BRIGHTON, Mass. — David Krejci made the decision last offseason to rejoin the Boston Bruins for the 2022-23 campaign following a year away from the organization.
While the veteran center was happy to be back on a team that went on to rewrite the NHL record books, it was a trying season behind the scenes for Krejci.
Krejci spent the season away from his wife and two children, who were in South Carolina, according to NHL.com’s Amalie Benjamin, which weighed on him. Krjeci even seemed to have a mid-season exit strategy in place if things got especially rocky.
“I think it was one of the best years, but also one of the worst years,” Krejci said Tuesday during exit interview day at Warrior Ice Arena. “It was a rollercoaster. There were a few times this year there was a point if we were not doing good, I’d just pack it up, go back. So, from that standpoint it was tough. But then coming here every day, seeing the guys, it just made it worth it.”
The 37-year-old Krejci, who totaled 16 goals and 40 assists for 56 points in 70 regular-season games, now has a decision in front of him, and one he plans on making in the very near future as he contemplates retiring or rejoining the Bruins for a 17th season.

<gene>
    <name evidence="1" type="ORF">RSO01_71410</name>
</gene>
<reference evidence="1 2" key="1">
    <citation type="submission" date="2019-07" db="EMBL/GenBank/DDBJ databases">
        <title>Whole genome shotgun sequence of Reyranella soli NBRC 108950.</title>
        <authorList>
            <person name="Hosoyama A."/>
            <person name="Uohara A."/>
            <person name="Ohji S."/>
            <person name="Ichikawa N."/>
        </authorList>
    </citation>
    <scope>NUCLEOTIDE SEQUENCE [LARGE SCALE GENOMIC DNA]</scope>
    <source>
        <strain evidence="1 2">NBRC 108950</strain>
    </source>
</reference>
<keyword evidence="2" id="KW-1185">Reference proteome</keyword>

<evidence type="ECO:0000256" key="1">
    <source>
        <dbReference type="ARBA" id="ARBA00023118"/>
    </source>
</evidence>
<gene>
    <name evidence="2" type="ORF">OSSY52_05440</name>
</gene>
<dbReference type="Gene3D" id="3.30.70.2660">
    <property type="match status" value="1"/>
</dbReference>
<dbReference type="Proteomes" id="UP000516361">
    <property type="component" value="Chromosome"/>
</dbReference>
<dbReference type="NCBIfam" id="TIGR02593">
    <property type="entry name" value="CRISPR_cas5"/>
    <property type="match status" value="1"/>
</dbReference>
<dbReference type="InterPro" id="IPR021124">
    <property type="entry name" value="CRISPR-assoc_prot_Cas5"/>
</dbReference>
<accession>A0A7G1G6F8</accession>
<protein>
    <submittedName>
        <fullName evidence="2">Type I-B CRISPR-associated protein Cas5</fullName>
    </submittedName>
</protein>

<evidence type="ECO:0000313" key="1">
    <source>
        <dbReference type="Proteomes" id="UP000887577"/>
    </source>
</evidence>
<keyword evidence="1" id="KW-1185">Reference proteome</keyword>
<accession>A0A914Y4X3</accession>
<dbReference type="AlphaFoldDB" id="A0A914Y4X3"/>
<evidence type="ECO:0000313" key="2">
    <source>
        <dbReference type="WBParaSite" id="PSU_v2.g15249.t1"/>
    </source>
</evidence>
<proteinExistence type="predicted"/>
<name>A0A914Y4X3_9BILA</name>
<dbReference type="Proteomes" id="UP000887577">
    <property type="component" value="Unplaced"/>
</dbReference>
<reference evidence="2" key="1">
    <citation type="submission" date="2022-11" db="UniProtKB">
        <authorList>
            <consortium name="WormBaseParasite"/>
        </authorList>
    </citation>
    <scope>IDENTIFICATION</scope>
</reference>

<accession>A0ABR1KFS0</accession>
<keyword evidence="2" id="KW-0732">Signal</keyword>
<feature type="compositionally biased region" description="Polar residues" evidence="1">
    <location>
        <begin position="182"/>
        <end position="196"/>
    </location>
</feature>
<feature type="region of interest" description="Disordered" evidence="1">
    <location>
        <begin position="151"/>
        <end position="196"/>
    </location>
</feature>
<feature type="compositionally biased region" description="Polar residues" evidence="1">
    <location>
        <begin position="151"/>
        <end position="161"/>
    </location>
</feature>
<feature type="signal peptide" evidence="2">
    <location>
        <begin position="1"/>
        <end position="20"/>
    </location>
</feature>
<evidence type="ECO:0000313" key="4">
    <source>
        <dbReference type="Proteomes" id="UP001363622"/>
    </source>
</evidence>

Looking back on the season was difficult for Krejci, though, especially given the way it ended with a crushing Game 7 loss on home ice in the first round of the Stanley Cup playoffs to the Florida Panthers. Krejci even went as far as to compare it to Boston’s Game 7 defeat in the 2019 Stanley Cup Finals. And he’ll have to carry that into the offseason and possibly into retirement as well.
“Great season. Tough, tough ending and it’s tough to judge it, right?” Krjeci said. “Get into more details now. It still hurts just even talking about it. Obviously, you’re proud. Sixty-five wins, that’s a lot. Our names are always going to be right next to the record. I guess that’s the positive you can take out of this. We were all planning on playing until mid-June and we’re not. So, it’s not like it’s disappointing it just really, really hurts differently than the other losses.”